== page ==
The Cedar Avenue Example


Cedar Avenue pedestrian median.

Still, there is hope. My favorite road diet success story is Cedar Avenue in Minneapolis’ West Bank. For fifty years, this street was a one of the worst “4-lane Death Road™” examples, a high-speed undivided four lane road rammed along narrow sidewalks through the densest neighborhood in the state. (It was designed this way due to a compromise during freeway construction, where the I-94/I-35W interchange lacked a Westbound-to-Northbound connection.) The street was deeply unsafe, and every day for almost fifty years, the design of Cedar Avenue made the neighborhood a less safe, less pleasant, less vital place.

And then they finally changed it. Two years ago, Hennepin County, with a lot of local encouragement, installed a 4-3 road diet and adding a refuge median at a key pedestrian crossing. The County made this change despite the fact that the street had almost 16,000 cars a day.


Cedar Avenue ADTs, pre-road diet

Today, traffic backs up more but it’s much safer. If you visit Cedar Avenue and compare it to what it used to be like, the road diet seems to me to be one of the biggest street design improvements in Minnesota history.

The political considerations that made the Cedar Avenue road diet possible were extreme: a large, increasingly influential East African community, strong leadership from the city, huge numbers of University students, and two recently-built light rail stations tipped the balance against reluctant engineers.

But it works. I’m sure when the decision was being made, there were people in the room saying “it can’t be done, there’s too much traffic.” But now Cedar Avenue is a much better place to walk, safer for drivers, and you can actually cross the street without fearing for your life. I’d like to think it’s the tip of an iceberg of change.

What Vision Zero Really Means

ped bike deaths US v europe

US vs places we should be as safe as

The latest widely-used term in traffic safety and street design circles is “vision zero.” It comes from places like New York or San Francisco, and refers to seemingly ambitious goals around street safety in US cities, which are setting the goal of reducing US pedestrian and traffic fatalities to the minuscule levels found in the cities of many other countries in the Global North.

But talk is cheap. The key to a “vision zero” policy will be in making exactly the kinds of trade-off decisions that I’ve described here. A commitment to the safety of urban streets needs to say that no amount of automobile efficiency is worth the lives of people like Elizabeth Dunham, who was simply trying to cross the street. No amount of increased speeds are worth running over a kid like 11-year-old Bikram Phuyel, who was hit by a driver while crossing Rice Street to get to school in 2014. No amount of LOS improvement is worth the life of Kunlek Wangmo, hit by a turning driver while crossing St. Clair Avenue with her husband by West 7th Street last year. Or Shelby Kokesch, who was killed while walking her mother from the History Center across Kellogg Boulevard earlier this year. The list goes on… “Vision Zero” needs to start focusing on these kinds of difficult street design changes, and road diets are the least expensive, most effective option on the table.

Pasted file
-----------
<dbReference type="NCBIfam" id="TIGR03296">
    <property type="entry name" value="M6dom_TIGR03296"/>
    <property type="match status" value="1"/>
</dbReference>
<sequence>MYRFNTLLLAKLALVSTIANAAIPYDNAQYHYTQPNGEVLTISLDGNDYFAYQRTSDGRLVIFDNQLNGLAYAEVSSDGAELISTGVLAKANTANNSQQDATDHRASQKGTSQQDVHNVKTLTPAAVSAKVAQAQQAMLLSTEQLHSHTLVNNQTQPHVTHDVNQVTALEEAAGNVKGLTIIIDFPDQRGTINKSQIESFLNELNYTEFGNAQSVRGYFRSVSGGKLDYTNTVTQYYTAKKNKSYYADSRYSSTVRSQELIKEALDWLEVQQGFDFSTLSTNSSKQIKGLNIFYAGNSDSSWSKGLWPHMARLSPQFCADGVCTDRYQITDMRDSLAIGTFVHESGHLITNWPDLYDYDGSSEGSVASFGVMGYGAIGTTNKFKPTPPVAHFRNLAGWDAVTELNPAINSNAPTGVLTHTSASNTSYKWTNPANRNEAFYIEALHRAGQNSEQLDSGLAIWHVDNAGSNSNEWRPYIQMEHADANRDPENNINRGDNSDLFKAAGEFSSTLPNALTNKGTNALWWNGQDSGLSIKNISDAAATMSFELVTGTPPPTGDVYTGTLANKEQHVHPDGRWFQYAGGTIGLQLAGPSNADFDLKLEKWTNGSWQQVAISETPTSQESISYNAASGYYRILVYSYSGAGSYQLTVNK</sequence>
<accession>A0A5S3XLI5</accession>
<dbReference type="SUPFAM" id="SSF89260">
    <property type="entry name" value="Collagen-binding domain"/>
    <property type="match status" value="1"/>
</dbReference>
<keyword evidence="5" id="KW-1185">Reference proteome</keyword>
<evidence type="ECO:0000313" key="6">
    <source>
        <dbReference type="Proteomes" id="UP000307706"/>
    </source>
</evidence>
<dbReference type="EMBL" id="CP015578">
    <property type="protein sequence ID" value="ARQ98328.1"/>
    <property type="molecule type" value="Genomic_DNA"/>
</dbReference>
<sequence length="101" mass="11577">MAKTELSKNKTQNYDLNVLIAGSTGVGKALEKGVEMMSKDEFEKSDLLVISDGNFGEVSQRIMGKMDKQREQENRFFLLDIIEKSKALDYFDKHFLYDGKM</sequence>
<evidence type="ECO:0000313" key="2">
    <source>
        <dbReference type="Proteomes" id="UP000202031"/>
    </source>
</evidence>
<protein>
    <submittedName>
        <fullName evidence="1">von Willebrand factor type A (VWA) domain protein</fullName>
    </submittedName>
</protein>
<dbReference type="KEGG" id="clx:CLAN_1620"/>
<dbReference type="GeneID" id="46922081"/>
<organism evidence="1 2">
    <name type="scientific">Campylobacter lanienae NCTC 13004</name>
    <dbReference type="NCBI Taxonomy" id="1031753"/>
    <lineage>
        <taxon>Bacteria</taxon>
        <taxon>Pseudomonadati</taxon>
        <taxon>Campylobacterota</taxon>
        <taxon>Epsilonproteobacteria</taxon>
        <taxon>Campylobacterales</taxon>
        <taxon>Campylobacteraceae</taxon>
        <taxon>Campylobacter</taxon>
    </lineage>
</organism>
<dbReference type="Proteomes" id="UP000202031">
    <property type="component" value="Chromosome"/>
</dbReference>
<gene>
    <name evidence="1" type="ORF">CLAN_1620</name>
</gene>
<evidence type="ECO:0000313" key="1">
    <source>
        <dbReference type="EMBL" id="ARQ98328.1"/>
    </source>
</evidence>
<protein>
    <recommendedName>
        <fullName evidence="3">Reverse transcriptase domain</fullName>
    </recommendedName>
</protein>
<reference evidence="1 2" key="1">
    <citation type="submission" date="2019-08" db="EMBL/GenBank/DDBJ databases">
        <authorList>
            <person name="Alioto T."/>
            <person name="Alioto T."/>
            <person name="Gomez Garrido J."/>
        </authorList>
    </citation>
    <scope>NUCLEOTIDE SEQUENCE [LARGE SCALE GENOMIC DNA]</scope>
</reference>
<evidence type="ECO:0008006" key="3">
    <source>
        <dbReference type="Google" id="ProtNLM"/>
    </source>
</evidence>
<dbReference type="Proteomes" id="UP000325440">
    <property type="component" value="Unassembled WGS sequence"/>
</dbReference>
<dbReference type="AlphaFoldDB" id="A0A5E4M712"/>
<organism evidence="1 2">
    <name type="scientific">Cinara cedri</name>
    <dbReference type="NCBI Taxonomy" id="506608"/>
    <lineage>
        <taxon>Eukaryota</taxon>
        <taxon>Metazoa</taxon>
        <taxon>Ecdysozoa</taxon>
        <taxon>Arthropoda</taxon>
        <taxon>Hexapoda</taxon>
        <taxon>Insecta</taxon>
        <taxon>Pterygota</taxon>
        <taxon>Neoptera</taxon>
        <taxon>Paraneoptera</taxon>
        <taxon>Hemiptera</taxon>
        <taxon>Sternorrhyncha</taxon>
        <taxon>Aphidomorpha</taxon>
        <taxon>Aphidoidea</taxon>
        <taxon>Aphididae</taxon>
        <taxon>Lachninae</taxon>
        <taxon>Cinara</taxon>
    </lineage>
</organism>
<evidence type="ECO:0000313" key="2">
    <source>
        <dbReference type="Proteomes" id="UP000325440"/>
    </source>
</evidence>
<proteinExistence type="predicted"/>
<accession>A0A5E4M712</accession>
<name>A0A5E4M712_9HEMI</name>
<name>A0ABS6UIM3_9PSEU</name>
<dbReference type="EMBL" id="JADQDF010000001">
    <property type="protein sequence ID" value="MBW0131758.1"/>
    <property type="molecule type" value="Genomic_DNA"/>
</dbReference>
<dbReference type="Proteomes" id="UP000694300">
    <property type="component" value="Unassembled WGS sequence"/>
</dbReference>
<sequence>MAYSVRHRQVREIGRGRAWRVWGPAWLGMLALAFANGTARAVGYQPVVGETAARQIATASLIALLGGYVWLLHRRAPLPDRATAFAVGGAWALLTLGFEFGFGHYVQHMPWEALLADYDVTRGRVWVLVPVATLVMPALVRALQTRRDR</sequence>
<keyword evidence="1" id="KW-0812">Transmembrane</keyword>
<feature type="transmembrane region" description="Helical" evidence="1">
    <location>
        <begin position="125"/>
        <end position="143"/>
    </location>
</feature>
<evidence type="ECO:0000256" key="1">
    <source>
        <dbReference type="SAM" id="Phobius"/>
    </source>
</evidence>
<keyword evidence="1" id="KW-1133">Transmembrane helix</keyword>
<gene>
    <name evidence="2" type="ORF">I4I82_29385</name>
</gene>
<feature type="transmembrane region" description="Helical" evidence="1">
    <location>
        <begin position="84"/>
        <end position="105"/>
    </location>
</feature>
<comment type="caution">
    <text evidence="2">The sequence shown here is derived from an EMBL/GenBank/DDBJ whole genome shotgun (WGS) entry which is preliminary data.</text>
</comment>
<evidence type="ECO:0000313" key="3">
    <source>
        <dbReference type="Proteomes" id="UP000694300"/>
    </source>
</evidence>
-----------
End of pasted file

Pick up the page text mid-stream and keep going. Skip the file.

I continue to believe that road diets on arterial roads like Maryland Avenue are not impossible. It will takes different attitudes from our staffers, engineers, and elected leaders. But with the right leadership and some thick skin, we could do it this year.

The fact remains that, until we make these tough decisions, people like Erin Elizabeth Dunham will keep getting killed, sacrificed on the altar of traffic speed. Our streets need to change.


The crosswalk on Maryland Avenue where Dunham was hit by a driver.

65 thoughts on “Arterial Road Diets: Politically Difficult, Not Impossible

  1. Mase

    In ADT 15-20K areas (or more) has narrowing lane width’s (to at least 10′) ever been done as a temporary compromise?

    1. Stuart Knappmiller

      Most of this part of Maryland is 10 foot lanes, other than where the buildings were removed to add left turn lanes.

  2. Alex CecchiniAlex Cecchini

    Nice post. Long reply warning!

    Another often un-discussed pushback against 4-3 (or other road diets) I’ve heard is that the we can’t tolerate the congestion because it would also impact transit, which just so happens to run on pretty much every major arterial under county or state control. I heard it during the Washington Ave redesign in downtown Minneapolis, I’ve heard it for others as well. I’ll say that it feels at least a little disingenuous, but it really does highlight the challenges we have in Minneapolis and St Paul relative to many other American cities.